Sure enough they got somefreecakes and took them back. When they went into the yard, their Sifu was sitting at "1 his table writing some letters. -i "Have you been to Mrs Ho's again? " he asked. They both nodded. 'And how many free cakes did she give you today?" he then asked without looking up. "Six today, Sifu," said Ma.Their Sifu looked up and just said, "Hmmm". "Sifu, would you like some?" asked Chan. "No thank you," he replied and then went back to writing his letters. So the two went off to eat their lunch.
The next day they decided to goto Mrs Ho's again. Once again they got some free cakes. They took them home and ate them in the garden. While they ate, their teacher walked past, "Hmmmm" he said in a low voice. The two looked at him and smiled.
The following day they decided to go to Mrs Ho's again, but just as they were leaving their teacher called them over. "Where a re you going today?" he asked. "Mrs Ho's. Would you like something?" Said Ma. Their Sifu shook his head. "Come and sit down," he told them.
"I am disappointed," he said, "you are taking advantage of Mrs Ho's kindness." Chan and Ma were surprised,
as'they were not■ expecting this. "Sifu," sa.id Chan, "I don't understand. We buy some buns from her and she likes to give us some extra cakes." Their teacher nodded, "But do you go expecting to get free cakes?"
They both knew they had done something wrong, but neither could derstand whatitwas. "She likes give us cakes," said Ma. "I know," said their teacher, "but equestion I asked was, do yo u go expecti ng to g et free cakes." They both nodded. "Mrs Ho is a very nice person. She gives you free cakes because she is very kind and likes you. This is how older people treat young children. But you are both old enough to know how to behave."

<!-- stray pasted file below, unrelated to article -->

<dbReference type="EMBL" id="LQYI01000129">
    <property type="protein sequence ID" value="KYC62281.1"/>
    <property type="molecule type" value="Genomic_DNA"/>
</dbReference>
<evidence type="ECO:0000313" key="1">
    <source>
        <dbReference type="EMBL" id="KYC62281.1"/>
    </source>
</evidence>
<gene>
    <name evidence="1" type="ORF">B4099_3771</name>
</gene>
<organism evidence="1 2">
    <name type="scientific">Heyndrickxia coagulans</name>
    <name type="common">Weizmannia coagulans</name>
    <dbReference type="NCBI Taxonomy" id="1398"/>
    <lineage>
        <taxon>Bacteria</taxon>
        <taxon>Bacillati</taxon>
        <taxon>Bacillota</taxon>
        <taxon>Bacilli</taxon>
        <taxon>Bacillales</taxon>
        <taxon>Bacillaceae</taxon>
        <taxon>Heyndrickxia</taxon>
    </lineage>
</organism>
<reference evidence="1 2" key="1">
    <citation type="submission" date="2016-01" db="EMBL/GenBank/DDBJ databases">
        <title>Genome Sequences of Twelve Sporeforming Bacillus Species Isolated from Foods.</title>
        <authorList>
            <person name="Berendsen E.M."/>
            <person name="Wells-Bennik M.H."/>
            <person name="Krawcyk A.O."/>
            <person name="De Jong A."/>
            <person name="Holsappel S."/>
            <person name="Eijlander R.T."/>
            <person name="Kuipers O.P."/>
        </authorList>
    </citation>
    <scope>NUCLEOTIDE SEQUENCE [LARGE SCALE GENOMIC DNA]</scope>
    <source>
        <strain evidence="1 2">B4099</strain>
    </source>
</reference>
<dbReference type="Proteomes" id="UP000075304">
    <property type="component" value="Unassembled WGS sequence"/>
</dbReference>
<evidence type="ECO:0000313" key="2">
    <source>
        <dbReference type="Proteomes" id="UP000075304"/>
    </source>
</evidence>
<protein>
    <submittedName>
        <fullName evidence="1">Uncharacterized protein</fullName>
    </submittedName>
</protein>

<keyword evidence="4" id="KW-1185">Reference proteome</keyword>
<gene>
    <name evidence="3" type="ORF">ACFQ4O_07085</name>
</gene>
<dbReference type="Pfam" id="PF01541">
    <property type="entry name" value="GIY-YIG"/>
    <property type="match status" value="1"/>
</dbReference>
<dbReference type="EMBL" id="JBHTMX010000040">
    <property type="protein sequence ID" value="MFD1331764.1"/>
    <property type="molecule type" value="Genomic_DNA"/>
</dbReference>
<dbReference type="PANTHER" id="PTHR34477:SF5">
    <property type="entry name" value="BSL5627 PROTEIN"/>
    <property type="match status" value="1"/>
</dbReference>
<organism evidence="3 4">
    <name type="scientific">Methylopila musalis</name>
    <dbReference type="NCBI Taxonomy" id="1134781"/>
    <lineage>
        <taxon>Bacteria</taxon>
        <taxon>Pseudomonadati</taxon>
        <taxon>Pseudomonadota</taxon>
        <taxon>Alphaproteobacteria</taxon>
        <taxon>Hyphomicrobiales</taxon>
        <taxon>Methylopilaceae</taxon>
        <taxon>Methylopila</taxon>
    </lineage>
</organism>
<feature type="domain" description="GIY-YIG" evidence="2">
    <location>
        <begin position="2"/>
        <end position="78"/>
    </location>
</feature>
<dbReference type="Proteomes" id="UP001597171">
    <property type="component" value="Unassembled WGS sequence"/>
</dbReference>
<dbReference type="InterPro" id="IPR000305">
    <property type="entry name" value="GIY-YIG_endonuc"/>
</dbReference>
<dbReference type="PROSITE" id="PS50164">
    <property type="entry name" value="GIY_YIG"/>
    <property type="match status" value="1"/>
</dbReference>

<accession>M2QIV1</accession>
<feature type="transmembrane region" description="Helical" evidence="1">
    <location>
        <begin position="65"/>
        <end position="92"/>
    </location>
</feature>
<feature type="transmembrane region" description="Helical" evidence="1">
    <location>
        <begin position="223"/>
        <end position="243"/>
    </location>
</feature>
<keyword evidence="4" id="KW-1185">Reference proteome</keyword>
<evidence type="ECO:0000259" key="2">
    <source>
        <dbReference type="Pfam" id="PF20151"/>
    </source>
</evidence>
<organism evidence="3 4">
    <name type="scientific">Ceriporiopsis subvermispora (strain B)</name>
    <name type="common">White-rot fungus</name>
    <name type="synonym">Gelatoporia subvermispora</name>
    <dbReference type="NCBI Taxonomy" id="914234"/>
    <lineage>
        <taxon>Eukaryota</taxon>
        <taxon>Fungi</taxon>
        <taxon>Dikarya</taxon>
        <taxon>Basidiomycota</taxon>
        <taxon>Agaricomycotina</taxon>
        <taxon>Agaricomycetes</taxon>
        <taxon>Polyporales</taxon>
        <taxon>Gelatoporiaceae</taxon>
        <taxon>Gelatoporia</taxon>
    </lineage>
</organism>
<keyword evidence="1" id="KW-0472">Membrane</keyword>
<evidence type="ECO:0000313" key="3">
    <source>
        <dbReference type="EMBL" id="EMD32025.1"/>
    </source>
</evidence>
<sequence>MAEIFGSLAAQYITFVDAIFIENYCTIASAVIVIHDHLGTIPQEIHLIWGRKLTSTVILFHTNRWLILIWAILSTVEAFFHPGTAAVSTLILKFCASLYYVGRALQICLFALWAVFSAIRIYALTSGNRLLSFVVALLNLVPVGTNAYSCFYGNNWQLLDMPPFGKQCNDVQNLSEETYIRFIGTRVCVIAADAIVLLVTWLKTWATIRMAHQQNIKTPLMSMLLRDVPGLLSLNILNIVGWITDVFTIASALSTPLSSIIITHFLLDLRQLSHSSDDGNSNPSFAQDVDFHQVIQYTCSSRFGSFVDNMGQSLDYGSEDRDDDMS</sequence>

"If you go to Mrs Ho's shop because you
Do you think you should do anything in return?"
expect she wiil give you something, then you are taking advantage of her kindness. Whatis the difference between this and a spoiled child demanding where his present is?" he said.
"But Sifu,'we never ask" for the cakes," said Ma. Their Sifu said, "This might be true, but if even though you do not ask it, the thoughts and feeling in your mind and in your heart are the same. Have you ever doneanything for Mrs Ho in return? I know you wiil say she has not asked for anything and does not expect anything, and again, this is because she is being very kind. But if she is be.ing so kind to you, do you think you should do anything in return?"
They both looked down. Nowthey understood. "We have been very selfish. Once we take Mrs Ho's kindness for granted and only think about how much we can benefit from her generosity, we are taking advantage of her. Even if she does not notice or even mind, it does not make our actions acceptable," said Chan, "Sifu, we are sorry."
"I am glad you understand," he said, "everyone makes this mistake at some point. If you turned the situation round and imagi ned you owned the cake shop how would you feel if people came to your shop just to get something for free? Of course you would not be happy. If you want to give them something, this is another matter. If you are showing true kindness, you too wiil not expect anything in return, but it does not mean that if someone shows you this kindness you do not need to do anything. Maybe it means you wiil be kind to some one else, perhaps a complete stranger. If this was the case and Mrs Ho finds out you did something to help another person, she would be very pleased and would feel good and say good things about you to others. She" might say, "Oh, I always liked those two boys, t hey come to see me all t he time." So you see what goes around wiil come around so you would do well to remember, there is no such thing as a free lunch."B
by Daryl Aiqy. darryKc^qima^ia^ine.com